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When [Pg 3] such is the hereditary religion handed down from generation to generation, it cannot surprise us to observe young men of sense and spirit beginning to doubt altogether of the truth of the system in which they have been brought up, and ready to abandon a station which they are unable to defend.

Let us beware before it be too late. No one can say into what discredit Christianity may hereby grow, at a time when the free and unrestrained intercourse, subsisting amongst the several ranks and classes of society, so much favours the general diffusion of the sentiments of the higher orders. To a similar ignorance is perhaps in no small degree to be ascribed the success, with which Christianity has been attacked of late years in a neighbouring country.

Punishing Children for the Sins of their Parents

Had she not been wholly unarmed for the contest, however she might have been forced from her untenable posts, and compelled to disembarrass herself from her load of incumbrances, she never could have been driven altogether out of the field by her puny assailants, with all their cavils, and gibes, and sarcasms; for in these consisted the main strength of their petty artillery.

Let us beware, lest we also suffer from a like cause; nor let it be our crime and our reproach, that in schools, perhaps even in [Pg 4] Colleges, Christianity is almost if not altogether neglected. It cannot be expected, that they who are so little attentive to this great object in the education of their children, should be more so in other parts of their conduct, where less strongly stimulated by affection, and less obviously loaded with responsibility.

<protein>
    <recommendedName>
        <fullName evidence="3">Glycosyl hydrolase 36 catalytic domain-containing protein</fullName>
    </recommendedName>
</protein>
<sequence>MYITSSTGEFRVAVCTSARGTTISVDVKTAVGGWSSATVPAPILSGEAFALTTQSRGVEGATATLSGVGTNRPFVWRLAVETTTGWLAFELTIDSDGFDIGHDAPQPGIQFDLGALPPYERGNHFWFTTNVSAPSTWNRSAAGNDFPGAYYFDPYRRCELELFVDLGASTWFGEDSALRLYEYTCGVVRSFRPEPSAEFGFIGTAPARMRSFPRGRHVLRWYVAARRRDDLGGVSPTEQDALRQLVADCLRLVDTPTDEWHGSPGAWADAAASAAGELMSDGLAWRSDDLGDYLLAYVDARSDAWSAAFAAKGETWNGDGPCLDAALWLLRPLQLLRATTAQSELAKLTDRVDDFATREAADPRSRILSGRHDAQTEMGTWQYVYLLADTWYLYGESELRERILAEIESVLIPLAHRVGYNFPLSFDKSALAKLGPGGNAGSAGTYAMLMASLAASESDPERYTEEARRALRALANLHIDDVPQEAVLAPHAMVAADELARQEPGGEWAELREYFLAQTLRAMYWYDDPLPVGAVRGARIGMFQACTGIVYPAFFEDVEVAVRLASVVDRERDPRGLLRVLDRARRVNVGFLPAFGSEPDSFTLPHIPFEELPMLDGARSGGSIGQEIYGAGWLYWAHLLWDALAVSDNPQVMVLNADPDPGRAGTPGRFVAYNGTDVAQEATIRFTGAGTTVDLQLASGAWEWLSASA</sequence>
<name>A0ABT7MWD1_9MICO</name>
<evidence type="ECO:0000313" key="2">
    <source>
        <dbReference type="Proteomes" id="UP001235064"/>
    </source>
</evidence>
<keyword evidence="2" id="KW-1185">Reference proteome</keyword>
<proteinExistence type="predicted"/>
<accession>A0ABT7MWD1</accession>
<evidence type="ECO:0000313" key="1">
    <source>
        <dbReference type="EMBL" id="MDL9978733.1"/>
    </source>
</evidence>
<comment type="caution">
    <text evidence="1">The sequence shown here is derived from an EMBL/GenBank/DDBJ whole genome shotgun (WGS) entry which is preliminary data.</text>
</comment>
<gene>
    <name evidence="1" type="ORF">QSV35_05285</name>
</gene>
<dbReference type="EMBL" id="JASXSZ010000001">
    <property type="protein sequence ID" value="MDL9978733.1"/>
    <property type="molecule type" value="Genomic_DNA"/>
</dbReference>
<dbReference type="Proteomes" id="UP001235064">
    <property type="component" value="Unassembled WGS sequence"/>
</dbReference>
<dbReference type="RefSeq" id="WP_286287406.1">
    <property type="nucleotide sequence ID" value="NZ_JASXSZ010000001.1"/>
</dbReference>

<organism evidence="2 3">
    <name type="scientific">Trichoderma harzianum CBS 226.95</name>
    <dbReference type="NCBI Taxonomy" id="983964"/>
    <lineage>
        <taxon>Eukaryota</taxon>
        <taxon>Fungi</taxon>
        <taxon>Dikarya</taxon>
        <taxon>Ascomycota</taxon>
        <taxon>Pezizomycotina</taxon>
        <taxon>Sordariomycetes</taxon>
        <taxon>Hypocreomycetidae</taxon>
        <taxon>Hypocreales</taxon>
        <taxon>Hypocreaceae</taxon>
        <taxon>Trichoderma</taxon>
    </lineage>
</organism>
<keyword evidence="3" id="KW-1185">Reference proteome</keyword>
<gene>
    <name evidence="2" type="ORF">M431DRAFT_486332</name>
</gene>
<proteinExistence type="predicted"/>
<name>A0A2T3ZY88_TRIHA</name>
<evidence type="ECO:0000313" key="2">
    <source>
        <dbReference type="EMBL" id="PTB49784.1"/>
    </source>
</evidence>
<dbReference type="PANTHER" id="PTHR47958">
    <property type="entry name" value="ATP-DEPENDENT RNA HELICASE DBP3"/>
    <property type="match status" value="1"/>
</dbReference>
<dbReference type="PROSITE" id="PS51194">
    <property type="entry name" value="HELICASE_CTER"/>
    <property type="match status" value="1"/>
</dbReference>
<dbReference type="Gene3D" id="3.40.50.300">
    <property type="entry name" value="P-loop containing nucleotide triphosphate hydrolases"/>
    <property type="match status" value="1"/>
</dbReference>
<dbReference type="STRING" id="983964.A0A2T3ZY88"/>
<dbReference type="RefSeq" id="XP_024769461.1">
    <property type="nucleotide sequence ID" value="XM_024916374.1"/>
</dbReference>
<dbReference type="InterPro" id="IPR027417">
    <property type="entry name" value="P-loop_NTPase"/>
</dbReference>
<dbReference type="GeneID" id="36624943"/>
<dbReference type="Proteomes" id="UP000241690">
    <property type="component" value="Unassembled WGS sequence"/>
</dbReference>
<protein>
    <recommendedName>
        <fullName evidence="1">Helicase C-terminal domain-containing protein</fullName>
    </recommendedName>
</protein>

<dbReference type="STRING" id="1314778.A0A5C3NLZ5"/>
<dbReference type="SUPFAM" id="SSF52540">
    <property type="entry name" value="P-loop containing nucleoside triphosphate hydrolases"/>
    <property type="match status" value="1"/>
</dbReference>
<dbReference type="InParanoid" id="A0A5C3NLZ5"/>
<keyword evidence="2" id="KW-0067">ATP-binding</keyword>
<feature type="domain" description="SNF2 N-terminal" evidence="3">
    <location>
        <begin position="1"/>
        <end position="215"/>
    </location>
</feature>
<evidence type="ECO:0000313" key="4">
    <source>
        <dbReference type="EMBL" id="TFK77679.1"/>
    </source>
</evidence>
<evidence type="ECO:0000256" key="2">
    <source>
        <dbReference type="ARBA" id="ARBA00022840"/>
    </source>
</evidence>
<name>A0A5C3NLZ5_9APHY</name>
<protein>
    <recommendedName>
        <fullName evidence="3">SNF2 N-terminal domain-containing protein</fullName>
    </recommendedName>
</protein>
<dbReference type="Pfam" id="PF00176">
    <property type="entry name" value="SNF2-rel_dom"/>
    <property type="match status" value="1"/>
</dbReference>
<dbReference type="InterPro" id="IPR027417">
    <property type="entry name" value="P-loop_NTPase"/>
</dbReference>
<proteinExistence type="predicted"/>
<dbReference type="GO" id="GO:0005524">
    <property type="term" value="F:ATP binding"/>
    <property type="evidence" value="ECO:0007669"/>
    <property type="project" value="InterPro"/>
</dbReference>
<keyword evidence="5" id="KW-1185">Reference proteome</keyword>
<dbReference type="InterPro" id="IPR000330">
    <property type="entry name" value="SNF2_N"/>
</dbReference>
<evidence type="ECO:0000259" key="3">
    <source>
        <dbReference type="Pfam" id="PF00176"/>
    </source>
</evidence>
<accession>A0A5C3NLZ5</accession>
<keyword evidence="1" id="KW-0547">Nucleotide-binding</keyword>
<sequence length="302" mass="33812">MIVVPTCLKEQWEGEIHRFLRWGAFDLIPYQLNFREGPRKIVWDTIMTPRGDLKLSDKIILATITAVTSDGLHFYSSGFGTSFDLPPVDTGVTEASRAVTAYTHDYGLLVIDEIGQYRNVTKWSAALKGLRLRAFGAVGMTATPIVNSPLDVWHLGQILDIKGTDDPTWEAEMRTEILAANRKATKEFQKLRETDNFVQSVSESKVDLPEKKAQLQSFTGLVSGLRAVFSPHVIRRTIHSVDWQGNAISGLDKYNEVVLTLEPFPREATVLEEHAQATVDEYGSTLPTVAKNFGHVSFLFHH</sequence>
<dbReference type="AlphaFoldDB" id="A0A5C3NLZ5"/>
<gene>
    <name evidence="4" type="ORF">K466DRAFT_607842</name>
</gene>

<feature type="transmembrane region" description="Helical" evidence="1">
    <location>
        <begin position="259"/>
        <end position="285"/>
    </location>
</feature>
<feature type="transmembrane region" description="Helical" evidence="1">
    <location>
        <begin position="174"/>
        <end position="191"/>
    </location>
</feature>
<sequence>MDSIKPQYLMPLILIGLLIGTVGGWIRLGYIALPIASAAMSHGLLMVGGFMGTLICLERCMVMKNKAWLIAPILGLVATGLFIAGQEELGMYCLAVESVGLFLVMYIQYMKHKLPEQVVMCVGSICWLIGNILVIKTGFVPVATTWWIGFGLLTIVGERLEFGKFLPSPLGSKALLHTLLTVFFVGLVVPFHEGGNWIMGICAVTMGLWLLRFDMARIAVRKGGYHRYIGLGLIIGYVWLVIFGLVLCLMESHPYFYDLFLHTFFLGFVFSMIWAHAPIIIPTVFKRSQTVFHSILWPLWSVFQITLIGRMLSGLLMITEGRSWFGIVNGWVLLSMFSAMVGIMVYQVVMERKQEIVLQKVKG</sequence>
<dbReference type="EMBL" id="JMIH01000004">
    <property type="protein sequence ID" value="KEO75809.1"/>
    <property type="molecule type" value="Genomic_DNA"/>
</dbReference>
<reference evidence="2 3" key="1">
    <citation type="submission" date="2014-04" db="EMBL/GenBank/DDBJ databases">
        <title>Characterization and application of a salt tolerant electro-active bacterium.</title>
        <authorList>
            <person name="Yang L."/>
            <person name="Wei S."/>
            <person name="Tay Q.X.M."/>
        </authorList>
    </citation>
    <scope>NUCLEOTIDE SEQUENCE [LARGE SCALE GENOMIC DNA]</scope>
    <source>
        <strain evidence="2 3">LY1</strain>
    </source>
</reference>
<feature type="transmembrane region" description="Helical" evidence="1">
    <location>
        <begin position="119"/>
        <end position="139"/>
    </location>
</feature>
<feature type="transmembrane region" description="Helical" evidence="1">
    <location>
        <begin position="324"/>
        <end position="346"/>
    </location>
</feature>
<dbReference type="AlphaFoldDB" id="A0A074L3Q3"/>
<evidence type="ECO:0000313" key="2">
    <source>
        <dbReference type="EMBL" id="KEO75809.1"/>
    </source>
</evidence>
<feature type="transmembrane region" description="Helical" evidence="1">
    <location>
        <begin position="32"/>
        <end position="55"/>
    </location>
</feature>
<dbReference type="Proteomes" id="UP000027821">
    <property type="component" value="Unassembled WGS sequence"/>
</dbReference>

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Be it so. From the transient and distant view then, which we have been taking of these unassuming Christians, let us approach a little nearer, and listen to the unreserved conversation of their confidential hours. Here, if any where, the interior of the heart is laid open, and we may ascertain the true principles of their regards and aversions; the scale by which they measure the good and evil of life.

Here, however, you will discover few or no traces of Christianity. She scarcely finds herself a place amidst the many objects of their hopes, and fears, and joys, and sorrows. Grateful, perhaps, as well indeed they may be grateful for health, and talents, and affluence, and other blessings belonging to their persons and conditions in life, they scarcely reckon in the number this grand distinguishing mark of the bounty of Providence; or if they mention it at all, it is noticed coldly and formally, like one of those obsolete claims [Pg 5] to which, though but of small account in the estimate of our wealth or power, we think it as well to put in our title from considerations of family decorum or of national usage.

The Jewish People and their Sacred Scriptures in the Christian Bible

But what more than all the rest establishes the point in question: let their conversation take a graver turn: here at length their religion, modest and retired as it is, must be expected to disclose itself; here however you will look in vain for the religion of Jesus. Their standard of right and wrong is not the standard of the gospel: they approve and condemn by a different rule; they advance principles and maintain opinions altogether opposite to the genius and character of Christianity.